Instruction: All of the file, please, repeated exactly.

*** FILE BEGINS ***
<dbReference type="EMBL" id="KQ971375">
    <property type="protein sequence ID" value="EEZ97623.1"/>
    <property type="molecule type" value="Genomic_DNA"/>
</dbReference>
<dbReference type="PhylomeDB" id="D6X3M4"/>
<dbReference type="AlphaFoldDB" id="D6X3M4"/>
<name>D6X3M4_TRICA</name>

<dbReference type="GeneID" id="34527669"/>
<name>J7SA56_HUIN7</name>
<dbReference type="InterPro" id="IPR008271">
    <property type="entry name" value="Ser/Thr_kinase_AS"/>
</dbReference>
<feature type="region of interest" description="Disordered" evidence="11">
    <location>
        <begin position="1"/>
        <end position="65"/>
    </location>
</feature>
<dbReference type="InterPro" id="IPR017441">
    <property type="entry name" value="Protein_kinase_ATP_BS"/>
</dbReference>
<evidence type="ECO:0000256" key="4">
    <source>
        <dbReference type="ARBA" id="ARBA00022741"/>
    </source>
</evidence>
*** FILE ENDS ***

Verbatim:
<dbReference type="EMBL" id="KQ971375">
    <property type="protein sequence ID" value="EEZ97623.1"/>
    <property type="molecule type" value="Genomic_DNA"/>
</dbReference>
<dbReference type="PhylomeDB" id="D6X3M4"/>
<dbReference type="AlphaFoldDB" id="D6X3M4"/>
<name>D6X3M4_TRICA</name>

<dbReference type="GeneID" id="34527669"/>
<name>J7SA56_HUIN7</name>
<dbReference type="InterPro" id="IPR008271">
    <property type="entry name" value="Ser/Thr_kinase_AS"/>
</dbReference>
<feature type="region of interest" description="Disordered" evidence="11">
    <location>
        <begin position="1"/>
        <end position="65"/>
    </location>
</feature>
<dbReference type="InterPro" id="IPR017441">
    <property type="entry name" value="Protein_kinase_ATP_BS"/>
</dbReference>
<evidence type="ECO:0000256" key="4">
    <source>
        <dbReference type="ARBA" id="ARBA00022741"/>
    </source>
</evidence>